Countless malware threats that have previously been contained are at risk of being released into the wild again.
This is because the world’s largest non-profit cybersecurity organisation, Shadowserver, is at risk of shutting down.
Shadowserver has historically aided federal law enforcement institutions, including the FBI, in “sinkholing” domain names which are used by extensive malware operations.
“Sinkholing” refers to the redirection of malicious Internet traffic so that law enforcement officials and other experts can capture and analyse this traffic.
This often also results in legal action being taken against those running these malware operations to ensure they lose power over their maliciously-used resources.
Shadowserver at risk
Shadowserver has published a statement stating that it is desperate for financial assistance from donors.
This is because Cisco recently informed Shadowserver that it would no longer provide support to the organisation.
Cisco has been the primary funding source of Shadowserver for over 15 years, and its withdrawal leaves Shadowserver at risk of being unable to continue operating.
“Consequently, Shadowserver unexpectedly lost seven donated-in US technical staff at short notice, and now has to move its entire US data centre (104 racks, 1,340 servers, ~12 petabytes of storage) somewhere else before 26 May 2020 to keep operating,” said Shadowserver.
It added that it does not have the appropriate cash reserves available to cover the situation, and will therefore require financial support from its community if it is to continue.
What is needed
To continuing operating, Shadowserver needs $400,000 in commitments by 31 March, while these commitments will need to be paid by 15 May.
In total, however, Shadowserver will have $2.1 million in total 2020 costs.
“We know that this unexpected news and the externally enforced timeline for finding a solution will be a shock to everyone,” said Shadowserver.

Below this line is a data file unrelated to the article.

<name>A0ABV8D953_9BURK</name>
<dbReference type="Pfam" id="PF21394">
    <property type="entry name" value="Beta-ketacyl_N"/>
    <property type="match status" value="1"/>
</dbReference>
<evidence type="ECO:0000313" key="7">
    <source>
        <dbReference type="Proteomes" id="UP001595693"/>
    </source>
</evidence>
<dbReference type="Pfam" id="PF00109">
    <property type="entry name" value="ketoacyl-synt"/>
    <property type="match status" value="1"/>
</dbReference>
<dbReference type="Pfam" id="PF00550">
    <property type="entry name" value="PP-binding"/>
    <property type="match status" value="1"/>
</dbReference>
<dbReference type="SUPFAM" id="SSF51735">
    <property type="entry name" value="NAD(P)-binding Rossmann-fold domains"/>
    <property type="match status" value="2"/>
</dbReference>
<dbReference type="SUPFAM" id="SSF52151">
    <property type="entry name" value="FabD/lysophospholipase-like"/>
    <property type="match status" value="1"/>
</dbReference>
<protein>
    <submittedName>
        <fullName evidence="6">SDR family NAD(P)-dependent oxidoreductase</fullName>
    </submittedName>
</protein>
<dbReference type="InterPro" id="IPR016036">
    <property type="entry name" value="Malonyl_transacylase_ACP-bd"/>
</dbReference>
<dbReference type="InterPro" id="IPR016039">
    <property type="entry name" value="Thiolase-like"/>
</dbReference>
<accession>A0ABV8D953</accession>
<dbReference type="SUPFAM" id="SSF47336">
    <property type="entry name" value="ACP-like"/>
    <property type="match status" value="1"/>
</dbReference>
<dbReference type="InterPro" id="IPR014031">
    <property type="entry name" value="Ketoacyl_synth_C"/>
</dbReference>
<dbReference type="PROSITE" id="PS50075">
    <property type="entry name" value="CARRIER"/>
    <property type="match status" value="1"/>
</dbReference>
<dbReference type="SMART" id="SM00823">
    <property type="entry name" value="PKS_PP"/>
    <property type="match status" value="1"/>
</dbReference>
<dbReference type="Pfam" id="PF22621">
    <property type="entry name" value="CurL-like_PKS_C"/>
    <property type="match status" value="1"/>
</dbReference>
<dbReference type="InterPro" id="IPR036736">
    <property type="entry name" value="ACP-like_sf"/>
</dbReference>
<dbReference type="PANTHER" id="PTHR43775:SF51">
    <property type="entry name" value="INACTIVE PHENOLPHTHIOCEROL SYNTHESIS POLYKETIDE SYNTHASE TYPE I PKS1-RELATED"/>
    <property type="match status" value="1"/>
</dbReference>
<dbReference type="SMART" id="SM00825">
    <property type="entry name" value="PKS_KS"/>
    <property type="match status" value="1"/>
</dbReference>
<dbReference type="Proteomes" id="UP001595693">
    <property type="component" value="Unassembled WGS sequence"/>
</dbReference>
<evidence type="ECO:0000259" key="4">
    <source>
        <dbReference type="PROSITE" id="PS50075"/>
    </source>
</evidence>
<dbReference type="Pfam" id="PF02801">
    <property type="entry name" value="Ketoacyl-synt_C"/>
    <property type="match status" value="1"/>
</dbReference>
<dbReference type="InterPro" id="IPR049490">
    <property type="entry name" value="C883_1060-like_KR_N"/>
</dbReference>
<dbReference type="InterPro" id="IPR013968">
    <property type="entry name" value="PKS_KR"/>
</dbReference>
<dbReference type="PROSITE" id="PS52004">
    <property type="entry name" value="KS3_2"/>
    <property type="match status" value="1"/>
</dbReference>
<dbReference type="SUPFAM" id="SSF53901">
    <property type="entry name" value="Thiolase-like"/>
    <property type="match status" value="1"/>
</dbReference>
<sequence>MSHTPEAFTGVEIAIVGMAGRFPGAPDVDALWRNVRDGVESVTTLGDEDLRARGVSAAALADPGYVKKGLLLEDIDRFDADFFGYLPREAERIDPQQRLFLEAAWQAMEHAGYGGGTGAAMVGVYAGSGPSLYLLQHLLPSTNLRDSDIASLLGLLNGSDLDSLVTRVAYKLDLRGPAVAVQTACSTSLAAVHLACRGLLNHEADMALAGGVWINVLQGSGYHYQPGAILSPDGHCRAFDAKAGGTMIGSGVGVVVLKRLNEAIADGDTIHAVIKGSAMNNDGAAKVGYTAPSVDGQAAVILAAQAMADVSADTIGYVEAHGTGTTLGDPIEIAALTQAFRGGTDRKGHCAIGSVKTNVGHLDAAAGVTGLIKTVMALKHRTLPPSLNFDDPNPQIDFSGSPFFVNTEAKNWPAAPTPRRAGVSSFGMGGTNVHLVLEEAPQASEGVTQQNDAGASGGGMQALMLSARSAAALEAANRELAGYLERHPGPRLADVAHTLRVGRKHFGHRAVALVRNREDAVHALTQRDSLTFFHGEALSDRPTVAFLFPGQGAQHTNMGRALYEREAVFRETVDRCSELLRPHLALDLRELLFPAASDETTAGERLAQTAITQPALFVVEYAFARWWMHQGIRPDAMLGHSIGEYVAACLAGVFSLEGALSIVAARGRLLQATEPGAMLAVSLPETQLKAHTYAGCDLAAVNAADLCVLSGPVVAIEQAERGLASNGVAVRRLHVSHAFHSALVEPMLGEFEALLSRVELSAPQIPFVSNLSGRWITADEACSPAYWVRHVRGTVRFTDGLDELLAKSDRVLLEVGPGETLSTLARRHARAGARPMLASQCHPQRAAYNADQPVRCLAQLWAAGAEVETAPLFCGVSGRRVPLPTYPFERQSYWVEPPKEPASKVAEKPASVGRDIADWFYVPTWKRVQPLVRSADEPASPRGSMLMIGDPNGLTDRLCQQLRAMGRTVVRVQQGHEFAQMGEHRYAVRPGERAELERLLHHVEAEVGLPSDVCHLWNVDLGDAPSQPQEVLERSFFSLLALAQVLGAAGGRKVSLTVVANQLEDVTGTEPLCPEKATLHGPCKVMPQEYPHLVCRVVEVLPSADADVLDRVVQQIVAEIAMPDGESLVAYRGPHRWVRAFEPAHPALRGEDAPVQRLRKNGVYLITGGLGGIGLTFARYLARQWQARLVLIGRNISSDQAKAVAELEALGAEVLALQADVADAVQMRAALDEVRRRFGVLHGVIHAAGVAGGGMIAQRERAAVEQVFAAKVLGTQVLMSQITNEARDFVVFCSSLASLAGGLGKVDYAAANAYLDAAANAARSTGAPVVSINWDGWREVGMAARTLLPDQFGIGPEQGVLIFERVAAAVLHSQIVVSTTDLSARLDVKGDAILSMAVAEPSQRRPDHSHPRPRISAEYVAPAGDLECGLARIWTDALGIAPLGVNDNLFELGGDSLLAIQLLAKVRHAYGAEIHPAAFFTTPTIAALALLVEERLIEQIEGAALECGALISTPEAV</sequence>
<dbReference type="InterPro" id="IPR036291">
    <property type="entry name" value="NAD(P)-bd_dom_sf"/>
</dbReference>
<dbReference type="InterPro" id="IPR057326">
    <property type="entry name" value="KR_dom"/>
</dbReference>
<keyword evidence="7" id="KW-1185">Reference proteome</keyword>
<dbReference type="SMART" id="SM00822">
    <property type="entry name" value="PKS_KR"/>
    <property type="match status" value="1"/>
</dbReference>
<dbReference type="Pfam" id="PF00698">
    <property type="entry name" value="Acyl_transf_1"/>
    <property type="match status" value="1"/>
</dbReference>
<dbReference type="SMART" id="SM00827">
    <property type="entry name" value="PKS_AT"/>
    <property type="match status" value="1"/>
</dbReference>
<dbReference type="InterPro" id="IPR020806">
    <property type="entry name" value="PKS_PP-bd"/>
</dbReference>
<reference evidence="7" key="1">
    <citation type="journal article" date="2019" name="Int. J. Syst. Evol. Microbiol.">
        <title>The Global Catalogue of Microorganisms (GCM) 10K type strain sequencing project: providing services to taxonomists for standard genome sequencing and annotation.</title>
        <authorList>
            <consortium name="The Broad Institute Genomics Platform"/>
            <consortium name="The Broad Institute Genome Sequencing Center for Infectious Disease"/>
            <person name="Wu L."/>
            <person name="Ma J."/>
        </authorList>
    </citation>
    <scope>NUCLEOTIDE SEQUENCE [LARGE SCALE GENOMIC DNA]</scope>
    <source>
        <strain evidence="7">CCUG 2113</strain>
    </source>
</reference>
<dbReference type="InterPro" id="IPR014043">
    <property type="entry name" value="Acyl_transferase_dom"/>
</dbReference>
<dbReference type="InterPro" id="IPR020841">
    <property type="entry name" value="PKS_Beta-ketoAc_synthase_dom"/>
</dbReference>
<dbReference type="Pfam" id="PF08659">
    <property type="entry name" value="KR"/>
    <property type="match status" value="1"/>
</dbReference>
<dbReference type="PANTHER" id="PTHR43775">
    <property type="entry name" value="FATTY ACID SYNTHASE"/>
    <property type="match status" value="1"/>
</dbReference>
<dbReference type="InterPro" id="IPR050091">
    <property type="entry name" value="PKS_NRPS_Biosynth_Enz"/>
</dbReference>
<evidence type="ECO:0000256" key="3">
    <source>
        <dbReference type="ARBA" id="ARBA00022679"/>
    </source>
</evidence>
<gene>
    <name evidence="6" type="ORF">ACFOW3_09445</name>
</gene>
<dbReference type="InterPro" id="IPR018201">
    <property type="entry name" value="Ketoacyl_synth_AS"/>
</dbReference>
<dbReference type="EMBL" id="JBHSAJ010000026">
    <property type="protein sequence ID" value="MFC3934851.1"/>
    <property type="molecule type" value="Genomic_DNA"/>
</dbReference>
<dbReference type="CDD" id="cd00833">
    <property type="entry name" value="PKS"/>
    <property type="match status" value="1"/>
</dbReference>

“At this time of global uncertainty and the worsening COVID-19 pandemic, the traditional security perimeters of many organizations are being unexpectedly and rapidly expanded – increasing the potential attack surfaces for cyber criminals to exploit.”
“The enforced need for home working and access to accurate healthcare information means that we are all now, more than ever, dependent on a secure, reliable Internet.”
What happens if Shadowserver shuts down
Shadowserver also outlined what would happen if it was unable to meet its financial obligations.
“Without immediate assistance from our friends and supporters in the global community, who we have served to the best of our ability for the past 15 years, The Shadowserver Foundation will no longer be able to continue to operate most of our core public benefit services, including free daily network reports for all constituents,” said Shadowserver.
“This will remove our ability to notify National CERTs/CSIRTs and network owners of infected victims inside their networks, and prevent timely remediation of abusable, misconfigured, or compromised devices globally.”
Shadowserver added that its services are particularly important in the midst of the COVID-19 coronavirus outbreak, as many people from around the world are heavily reliant on the Internet to receive information about the virus.
Additionally, Shadowserver is currently protecting millions of malware-infected victims across the world from being used by cybercriminals – protection that would end if Shadowserver could not continue to operate.
“We call on all impacted constituents, partners, and members of the community to urgently rally to support Shadowserver’s continuing public benefit operation,” said Shadowserver.
Shadowserver in South Africa
Shadowserver told MyBroadband that South Africa is one of the countries with a National CERT-level organisation that does not receive reports from Shadowserver.
However, it has many other constituents in South Africa – including ISPs, banks, and universities.
“There are victims and affected organizations in every country in the world,” said Shadowserver.
“The more scary part is that Shadowserver has been quietly keeping the world safer even if they were never aware of it.”
Shadowserver added that if its service were to go away, the “hidden shield” it provides will vanish.
“All the current fenced-off victims will be released and raise the possibility of being re-victimized for the malware they are already infected with, but held safely by us right now,” Shadowserver explained.
Shadowserver said that while it would appreciate support from national entities, its product remains free-of-charge.
“Of course we would prefer to see all the National CERT’s push the remediation harder, but our data comes without any strings,” said Shadowserver.
“It is free to use as each organisation wishes, and at the same price, free.”
Shadowserver said it welcomes any and all assistance in funding its new resources.
“It has been all hands on deck to raise the funding to first move our data centre, and second to pay for sustaining Shadowserver. Any organisation out there that would want to help, we are interested in hearing from them.”